For Which of His Many Recordings Would Dave Lombardo Like to Be Remembered?
Barring some miracle scientific breakthrough in the next twenty or thirty years, someday Dave Lombardo will go to that intimidatingly massive drum kit in the sky. And when that day comes, Lombardo revealed during a recent interview with Team Rock, he hopes they play Beethoven at his funeral:
“There are various classical pieces that really free my spirit. I love Liszt and Chopin, but I’ll say Beethoven – the music is so dark. He has a little twist in his music, unlike Mozart which is very happy music. Beethoven’s music breathes a bit of darkness and sadness, and I like it when musicians dabble in those kinds of tones.”
Lombardo has kids who, if all goes according to plan, will outlive him, so hopefully they’re taking notes.
Even more interesting than Lombardo’s choice of funereal soundtrack is his selection when asked which album he hopes he’ll be remembered for:
“‘Reign in Blood’ would be a good choice, but then that holds me into the metal genre. I love ‘The Gathering’ by Testament too – that album is amazing. But I’ll say ‘The Director’s Cut’ [by Fantômas], because that album shows the variety of different ways I play. I have amazing memories of making it. All the records I made with them were a blast.”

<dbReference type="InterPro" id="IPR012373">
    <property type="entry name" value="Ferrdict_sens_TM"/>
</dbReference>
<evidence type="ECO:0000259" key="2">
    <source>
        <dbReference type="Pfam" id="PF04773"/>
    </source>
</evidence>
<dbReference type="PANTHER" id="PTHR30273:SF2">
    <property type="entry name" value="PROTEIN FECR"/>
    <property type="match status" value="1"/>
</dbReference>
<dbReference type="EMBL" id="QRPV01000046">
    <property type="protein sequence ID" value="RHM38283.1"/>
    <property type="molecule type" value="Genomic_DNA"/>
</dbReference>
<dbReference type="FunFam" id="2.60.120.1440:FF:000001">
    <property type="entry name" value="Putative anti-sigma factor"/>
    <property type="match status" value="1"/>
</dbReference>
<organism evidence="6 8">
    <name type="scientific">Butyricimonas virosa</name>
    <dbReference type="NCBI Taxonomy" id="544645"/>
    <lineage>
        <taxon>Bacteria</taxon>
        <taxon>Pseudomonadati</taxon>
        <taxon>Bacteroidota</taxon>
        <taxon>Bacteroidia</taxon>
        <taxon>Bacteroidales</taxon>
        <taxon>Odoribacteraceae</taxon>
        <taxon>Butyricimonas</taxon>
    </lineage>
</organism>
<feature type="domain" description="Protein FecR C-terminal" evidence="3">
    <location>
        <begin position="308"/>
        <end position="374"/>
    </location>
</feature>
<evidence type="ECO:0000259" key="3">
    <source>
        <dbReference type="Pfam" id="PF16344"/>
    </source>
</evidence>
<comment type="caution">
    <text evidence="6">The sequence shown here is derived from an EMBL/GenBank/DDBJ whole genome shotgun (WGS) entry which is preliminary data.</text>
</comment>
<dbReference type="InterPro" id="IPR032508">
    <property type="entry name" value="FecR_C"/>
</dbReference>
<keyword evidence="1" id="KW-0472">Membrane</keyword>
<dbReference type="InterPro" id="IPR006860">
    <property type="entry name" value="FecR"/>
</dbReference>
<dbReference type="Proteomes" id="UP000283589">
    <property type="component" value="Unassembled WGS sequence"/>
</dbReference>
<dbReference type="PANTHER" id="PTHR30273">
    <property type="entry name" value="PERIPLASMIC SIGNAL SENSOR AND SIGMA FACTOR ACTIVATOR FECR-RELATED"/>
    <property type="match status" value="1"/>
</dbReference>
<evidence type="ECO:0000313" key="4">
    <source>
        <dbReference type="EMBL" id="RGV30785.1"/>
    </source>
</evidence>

From an artist’s perspective, Lombardo’s logic makes complete sense… of course he wants to be remembered for his diverse talents. And The Director’s Cut is a great fucking record.
For better or worse, though, there’s really no doubt that Lombardo will be remembered first and foremost for his work with Slayer — specifically, the Holy Trinity of Reign in Blood, South of Heaven, and Seasons in the Abyss. Those are the albums that made him famous, and without consulting any actual sales figures, I’d bet Kerry King’s right hand* that those are the highest-selling albums on which Lombardo has appeared. Furthermore, Lombardo wasn’t just the drummer in any old popular metal band… he was THE drummer in a band that has played as large a role in metal history as any other. So for him to be primarily remembered for his other work, Lombardo would have to crawl out from under the world’s biggest, darkest shadow. Which seems unlikely.
I’d guess Lombardo is ultimately aware of this, and hopefully not upset by it. He can take pride knowing that he’s done so much recording with so many different projects, and the vast majority of it has been top-notch. Some musicians will never have that kind of legacy, period.
*Yeah I still gotta hedge my bets. Sorry, Kerry.
[via The PRP]